Telco abuse of Internet users is hypothetical, not real. There has only been one documented instance of arbitrary service blockage in the USA, the Madison River case which the FCC promptly stopped. In response to this case, they devised the “four freedoms”.
These principles are part of the COPE Act, which also gives the FCC the authority to levy fines up to $500,000 per infraction. The Stevens Senate bill directs the FCC to do a study of provider abuses and report back.
The sensible approach to regulation, in this sphere or in others, is to draft broad principles, set up an enforcement regime, and let case law evolve.
Once we see some actual abuse that isn’t covered by these provisions, Congress will still be in the business of drafting laws and we’ll be able to go ask for whatever approach is necessary to solve the real problems. What you people are proposing is pre-emptive legislation that will most likely do to the Internet what Bush’s pre-emptive war did to Iraq.
I appreciate your sentiments, and firmly believe that you have good intentions. But I’ve worked with legislative bodies before and have seen the unintended consequences that can flow from legislation that’s guided by too much emotion and not enough information.
There’s no immediate crisis here so the best thing course of action is to simply gather information. We all want a “neutral” network that enables innovation to flourish, and the fact that we’ve never really had one shouldn’t discourage us.
Networks are technical artifacts that improve with time, and even the Internet is not so perfect that we should freeze it.
In fact, the architects of the Internet made several design mistakes because of the model they chose to imitate, the early Ethernet. That system tried to do bandwidth management in a fully distributed manner with a clunky scheme of medium sensing, collision detection, and backoff. The Internet analogies are slow start, congestion, and backoff for TCP.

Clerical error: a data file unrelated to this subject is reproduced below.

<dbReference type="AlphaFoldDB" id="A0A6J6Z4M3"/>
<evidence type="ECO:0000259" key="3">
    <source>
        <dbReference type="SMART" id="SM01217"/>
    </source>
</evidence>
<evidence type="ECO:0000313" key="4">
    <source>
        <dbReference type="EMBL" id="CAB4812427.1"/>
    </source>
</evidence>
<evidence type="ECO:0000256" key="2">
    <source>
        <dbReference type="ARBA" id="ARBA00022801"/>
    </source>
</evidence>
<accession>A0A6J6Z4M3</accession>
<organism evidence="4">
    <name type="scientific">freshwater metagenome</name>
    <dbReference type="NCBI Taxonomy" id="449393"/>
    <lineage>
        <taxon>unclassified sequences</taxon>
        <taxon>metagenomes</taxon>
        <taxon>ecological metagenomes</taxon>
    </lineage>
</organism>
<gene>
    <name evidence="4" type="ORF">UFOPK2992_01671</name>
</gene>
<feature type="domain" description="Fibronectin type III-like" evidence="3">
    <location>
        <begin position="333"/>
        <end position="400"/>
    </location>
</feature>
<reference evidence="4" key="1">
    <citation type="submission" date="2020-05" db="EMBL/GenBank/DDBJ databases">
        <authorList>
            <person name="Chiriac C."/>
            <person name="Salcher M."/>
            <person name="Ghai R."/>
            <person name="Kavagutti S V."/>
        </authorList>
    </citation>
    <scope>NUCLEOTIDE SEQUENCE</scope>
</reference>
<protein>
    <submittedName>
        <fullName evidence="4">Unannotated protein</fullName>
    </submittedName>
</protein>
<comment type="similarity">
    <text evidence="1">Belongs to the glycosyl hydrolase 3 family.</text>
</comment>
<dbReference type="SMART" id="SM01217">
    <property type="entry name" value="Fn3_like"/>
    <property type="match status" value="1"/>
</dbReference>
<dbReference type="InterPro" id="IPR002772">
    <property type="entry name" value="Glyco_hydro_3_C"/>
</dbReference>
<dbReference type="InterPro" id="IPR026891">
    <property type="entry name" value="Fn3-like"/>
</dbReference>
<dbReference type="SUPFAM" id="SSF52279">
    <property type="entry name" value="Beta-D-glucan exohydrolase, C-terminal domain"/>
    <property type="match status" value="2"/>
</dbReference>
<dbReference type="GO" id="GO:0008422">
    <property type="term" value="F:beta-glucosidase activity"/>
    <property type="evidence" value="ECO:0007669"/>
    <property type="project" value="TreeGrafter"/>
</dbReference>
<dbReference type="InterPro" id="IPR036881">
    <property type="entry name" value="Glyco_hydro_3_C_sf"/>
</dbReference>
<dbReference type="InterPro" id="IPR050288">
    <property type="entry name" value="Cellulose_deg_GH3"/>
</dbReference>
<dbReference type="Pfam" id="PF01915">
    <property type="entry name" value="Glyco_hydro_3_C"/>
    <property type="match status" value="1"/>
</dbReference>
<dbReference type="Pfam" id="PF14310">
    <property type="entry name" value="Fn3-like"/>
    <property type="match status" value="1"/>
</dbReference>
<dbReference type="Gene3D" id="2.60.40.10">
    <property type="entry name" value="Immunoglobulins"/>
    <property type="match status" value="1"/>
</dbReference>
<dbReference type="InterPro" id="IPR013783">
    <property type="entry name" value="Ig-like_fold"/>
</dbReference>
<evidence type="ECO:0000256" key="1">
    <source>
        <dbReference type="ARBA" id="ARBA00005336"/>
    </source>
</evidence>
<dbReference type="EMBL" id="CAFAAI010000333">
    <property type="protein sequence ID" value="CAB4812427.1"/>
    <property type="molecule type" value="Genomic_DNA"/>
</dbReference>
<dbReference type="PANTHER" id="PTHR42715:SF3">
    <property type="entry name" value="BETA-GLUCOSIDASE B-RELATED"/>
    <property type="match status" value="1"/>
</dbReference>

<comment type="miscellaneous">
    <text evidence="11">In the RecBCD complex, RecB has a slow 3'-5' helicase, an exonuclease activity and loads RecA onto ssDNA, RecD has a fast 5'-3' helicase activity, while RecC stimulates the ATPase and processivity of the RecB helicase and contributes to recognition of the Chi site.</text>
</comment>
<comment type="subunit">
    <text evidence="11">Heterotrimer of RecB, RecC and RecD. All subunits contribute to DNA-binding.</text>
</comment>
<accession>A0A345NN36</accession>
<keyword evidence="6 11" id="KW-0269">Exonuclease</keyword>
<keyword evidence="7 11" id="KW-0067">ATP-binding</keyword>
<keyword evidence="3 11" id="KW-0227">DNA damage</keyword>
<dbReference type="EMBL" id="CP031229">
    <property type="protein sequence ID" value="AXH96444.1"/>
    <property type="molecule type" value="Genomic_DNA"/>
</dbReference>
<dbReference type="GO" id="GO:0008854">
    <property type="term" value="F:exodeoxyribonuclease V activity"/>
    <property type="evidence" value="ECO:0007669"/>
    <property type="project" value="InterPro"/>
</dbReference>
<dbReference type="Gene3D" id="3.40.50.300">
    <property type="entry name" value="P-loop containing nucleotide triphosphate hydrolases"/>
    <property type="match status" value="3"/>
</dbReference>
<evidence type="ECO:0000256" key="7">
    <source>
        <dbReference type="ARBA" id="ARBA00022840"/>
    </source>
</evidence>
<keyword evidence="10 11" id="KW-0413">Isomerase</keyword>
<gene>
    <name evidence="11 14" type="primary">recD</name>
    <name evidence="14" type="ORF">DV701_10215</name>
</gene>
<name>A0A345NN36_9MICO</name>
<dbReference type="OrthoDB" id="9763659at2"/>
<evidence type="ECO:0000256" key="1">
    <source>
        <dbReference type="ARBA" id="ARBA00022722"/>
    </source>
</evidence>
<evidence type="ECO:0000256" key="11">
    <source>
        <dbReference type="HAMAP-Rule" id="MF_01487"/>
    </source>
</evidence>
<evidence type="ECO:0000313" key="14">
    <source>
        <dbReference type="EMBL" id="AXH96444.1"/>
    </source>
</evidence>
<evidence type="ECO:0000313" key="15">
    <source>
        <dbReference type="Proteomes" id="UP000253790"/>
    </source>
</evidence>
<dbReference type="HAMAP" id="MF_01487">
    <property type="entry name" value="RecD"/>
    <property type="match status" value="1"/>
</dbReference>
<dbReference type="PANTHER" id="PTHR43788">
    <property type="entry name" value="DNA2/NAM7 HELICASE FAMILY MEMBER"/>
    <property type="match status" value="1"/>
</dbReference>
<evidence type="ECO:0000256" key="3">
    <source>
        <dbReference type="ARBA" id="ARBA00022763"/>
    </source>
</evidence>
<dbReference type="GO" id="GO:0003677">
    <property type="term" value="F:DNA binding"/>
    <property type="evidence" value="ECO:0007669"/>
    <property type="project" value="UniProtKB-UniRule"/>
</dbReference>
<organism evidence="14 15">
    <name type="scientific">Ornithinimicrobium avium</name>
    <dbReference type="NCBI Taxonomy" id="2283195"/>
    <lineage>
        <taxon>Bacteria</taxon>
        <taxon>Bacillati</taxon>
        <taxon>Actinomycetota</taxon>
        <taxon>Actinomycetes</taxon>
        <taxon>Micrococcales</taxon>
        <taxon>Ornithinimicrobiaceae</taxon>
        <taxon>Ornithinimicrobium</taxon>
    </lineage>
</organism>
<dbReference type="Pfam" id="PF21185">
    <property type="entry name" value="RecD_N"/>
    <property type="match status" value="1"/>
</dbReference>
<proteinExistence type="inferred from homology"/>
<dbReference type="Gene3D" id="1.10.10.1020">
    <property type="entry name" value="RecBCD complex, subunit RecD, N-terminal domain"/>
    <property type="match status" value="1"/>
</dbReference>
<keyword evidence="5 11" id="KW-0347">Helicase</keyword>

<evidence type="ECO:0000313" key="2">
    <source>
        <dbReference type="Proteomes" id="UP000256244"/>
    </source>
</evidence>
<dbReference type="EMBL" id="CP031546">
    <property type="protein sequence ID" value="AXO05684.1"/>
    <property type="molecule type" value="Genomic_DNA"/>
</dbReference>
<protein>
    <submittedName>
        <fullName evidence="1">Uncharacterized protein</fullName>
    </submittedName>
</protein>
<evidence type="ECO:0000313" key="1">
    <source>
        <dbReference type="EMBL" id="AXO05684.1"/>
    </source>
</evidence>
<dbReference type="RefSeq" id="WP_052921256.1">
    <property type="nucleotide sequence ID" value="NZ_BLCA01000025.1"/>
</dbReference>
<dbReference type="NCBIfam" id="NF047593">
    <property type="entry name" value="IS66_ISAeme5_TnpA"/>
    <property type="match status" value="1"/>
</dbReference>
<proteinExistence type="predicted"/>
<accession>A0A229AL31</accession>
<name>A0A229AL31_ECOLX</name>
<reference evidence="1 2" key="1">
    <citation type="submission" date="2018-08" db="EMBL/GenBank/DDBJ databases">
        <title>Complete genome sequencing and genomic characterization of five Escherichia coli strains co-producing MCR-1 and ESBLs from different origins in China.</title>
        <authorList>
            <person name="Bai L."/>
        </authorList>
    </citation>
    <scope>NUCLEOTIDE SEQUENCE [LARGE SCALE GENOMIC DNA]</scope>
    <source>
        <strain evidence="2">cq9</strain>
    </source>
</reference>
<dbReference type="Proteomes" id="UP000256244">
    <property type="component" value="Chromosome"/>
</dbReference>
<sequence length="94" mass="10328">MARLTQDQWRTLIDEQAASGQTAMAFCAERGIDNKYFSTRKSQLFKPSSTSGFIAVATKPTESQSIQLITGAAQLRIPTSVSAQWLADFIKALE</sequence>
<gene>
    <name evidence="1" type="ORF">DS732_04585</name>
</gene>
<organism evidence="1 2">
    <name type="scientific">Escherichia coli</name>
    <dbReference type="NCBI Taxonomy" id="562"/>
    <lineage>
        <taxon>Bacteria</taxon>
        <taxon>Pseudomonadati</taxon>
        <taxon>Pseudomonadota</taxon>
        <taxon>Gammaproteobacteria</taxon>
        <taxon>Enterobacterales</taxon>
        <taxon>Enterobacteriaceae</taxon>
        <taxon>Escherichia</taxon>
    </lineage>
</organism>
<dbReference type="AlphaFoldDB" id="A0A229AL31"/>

The early Ethernet model doesn’t work well under high load, and was abandoned in the late 80s after my colleagues and I on the IEEE 802.3 standards committee devised a scheme that ran Ethernet over twisted pair wiring into a hub or switch. It turns out that you can manage bandwidth better from a central point that knows who wants to do what when than you can in a totally random, distributed system. The system we devised is the Ethernet that we all use today.
When we re-designed the Ethernet, we faced the same aesthetic criticisms that the neutrality people are heaping on the phone companies today: our system wasn’t democratic, it wasn’t reliable, it couldn’t ensure fairness, and it wasn’t going to be cool with the FCC. But all those criticisms turned out to be groundless, and we now have 40 Gigabit Ethernet running on switch-based systems.
We fought the same battle when we designed the WiFi system. One faction wanted an Access Point-based system and another wanted an Aloha system that was fully distributed and all that. Once again, the network engineering work showed that an Access Point provided better performance to everyone than a distributed system that was constantly flailing for access to the network.
It’s about time that the architecture of the Internet was updated to reflect modern practices in network design where traffic is classified and moderated in points of intelligence that are distributed around the network. This sort of re-design, which was started by the MPLS and DiffServ people, will ultimately produce a network that can do more things better for more applications than the dated Vint Cerf design where the guy with the fattest pipe controls the network.
The original Interment was a fine piece of work given the limited knowledge of packet-switched networks in 1980, but we’ve learned a lot since then and consumers will benefit if some of this learning can be passed on the form of new networks with better performance and richer choices.
I think my networks are better than the old collision-based Ethernet that was the model for the TCP Internet, and a new Internet based on new LANs and WLANs would be better than the old one.
I’m biased, but so are that Cerf character and his fellow-traveler Sir Berners-Lee.
Whether you agree with me or not, I think the moral and decent thing to do is to offer consumers the opportunity to see which one they like better. That’s what we did with Ethernet, and the market responded strongly. There’s no shame in designing a system that works pretty well in its day but is ultimately replaced by a better one.
That’s the whole story of technology, so let’s not pre-judge the outcome.
The Network Bunny
PS: Go read the Heritage Foundation’s paper on this question. It’s very edifying.